(Text in English to follow)
by Jada Davis (senior Journalism major and Study-Abroad student from Temple Main Campus)
On Sunday, September 24, there was a small community cleanup which took place in Kawasaki, Kanagawa prefecture of Japan, where TUJ’s dorm is located. In an effort to connect with the community surrounding the Crevia Will Musashi Kosugi dorm, five TUJ students, including myself, volunteered to be a part of the neighborhood cleanup as well as participate in an emergency drill procedure. We departed the dorm at 9 am and upon arriving at the meeting spot, we were introduced to many members of the community. There were about fifty people of all ages who were geared up and ready to clean. This included members of the local fire department and an entire little league baseball team. Armed with a pair of gloves and a set of tongs, everyone went to work removing whatever trash they could find on their designated route. The little leaguers had the most energy, climbing under a small bridge and over precarious-looking gates to make sure that they picked up all of the trash. We found, unsurprisingly, that there was very little garbage on the roads, with the occasional cigarette butt here and there. For the most part, the streets are kept clean. However, one TUJ student did find and remove an entire cooking pan from the creek which ran through the center of the neighborhood. We speculated that a storm must’ve sent it into the creek or that someone had thrown it in a fit of rage. It was easily the highlight of the cleanup.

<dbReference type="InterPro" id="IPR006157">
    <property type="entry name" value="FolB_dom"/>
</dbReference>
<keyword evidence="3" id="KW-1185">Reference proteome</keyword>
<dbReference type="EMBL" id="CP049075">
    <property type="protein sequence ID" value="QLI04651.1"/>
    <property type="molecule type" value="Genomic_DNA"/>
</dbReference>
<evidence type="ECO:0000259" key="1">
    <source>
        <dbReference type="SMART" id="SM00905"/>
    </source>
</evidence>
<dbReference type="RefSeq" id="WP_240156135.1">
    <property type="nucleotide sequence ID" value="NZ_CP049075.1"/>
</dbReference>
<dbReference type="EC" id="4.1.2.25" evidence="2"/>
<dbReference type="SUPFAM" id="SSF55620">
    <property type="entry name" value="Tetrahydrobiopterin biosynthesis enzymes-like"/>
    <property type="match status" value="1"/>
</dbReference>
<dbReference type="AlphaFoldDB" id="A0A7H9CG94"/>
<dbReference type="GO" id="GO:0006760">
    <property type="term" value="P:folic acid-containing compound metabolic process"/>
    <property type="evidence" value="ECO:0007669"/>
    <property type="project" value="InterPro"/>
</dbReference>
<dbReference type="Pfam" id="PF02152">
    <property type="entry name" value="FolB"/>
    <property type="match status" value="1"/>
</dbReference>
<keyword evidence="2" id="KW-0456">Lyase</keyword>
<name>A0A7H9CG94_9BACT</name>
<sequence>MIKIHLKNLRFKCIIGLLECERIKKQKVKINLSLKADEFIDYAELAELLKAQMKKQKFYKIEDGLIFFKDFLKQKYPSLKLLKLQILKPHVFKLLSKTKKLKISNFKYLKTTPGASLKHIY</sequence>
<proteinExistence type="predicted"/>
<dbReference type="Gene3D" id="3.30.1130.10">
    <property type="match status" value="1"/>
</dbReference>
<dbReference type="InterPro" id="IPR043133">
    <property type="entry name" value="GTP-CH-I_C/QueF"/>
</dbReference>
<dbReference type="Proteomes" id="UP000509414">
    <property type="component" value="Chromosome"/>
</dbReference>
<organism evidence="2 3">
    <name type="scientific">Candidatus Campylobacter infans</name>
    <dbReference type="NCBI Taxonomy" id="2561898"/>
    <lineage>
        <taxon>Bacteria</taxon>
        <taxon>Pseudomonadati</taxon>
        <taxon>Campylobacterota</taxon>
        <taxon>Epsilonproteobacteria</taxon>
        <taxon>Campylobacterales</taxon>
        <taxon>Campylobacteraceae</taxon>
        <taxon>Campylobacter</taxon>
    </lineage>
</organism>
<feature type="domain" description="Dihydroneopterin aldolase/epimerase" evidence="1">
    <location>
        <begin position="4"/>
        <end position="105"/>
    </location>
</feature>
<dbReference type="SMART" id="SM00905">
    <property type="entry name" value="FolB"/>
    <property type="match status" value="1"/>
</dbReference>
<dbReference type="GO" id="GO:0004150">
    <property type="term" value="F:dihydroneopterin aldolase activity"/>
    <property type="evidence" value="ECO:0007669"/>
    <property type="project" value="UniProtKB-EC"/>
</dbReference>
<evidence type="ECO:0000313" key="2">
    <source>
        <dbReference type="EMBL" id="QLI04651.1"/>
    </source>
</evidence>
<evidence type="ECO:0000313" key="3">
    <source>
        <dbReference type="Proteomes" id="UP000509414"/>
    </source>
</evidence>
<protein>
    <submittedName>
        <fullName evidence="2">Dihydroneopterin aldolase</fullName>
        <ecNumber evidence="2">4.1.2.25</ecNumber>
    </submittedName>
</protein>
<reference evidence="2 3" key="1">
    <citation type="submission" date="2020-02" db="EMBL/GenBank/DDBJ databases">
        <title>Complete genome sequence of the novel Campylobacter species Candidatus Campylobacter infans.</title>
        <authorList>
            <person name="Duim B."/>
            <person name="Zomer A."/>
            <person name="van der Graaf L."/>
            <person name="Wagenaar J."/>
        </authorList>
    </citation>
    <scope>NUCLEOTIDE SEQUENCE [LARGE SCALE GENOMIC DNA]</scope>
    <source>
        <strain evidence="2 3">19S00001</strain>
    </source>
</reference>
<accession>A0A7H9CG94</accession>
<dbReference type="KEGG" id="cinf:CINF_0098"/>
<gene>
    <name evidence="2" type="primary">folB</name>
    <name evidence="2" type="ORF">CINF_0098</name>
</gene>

After all of the trash had been removed from the streets and piled neatly to the side in trash bags, we moved on to the next activity: safety drills. There were three exercises in which we were taught how to use a fire extinguisher, properly perform CPR, and tie a sling. The lessons were very informative. We even learned some new words such as “kasai,” which means fire and, “tasukete” which means help. After the safety lessons were over, everyone received emergency food and drinks and neighbors interacted with each other with a closeness that American communities seem to lack. I am always taken aback by the kindness of the Japanese people. On that day, everyone greeted me with a friendly, “Ohayōgozaimasu,” and although I couldn’t say much to them with my limited Japanese, they appreciated my efforts. One woman went even further and brought one of the TUJ students a glass of water when it was clear that she was feeling ill. By the time the event came to a close, it was noon and everyone left feeling a sense of accomplishment. We were able to give back to the community as well as connect with the members in our new little Japanese community.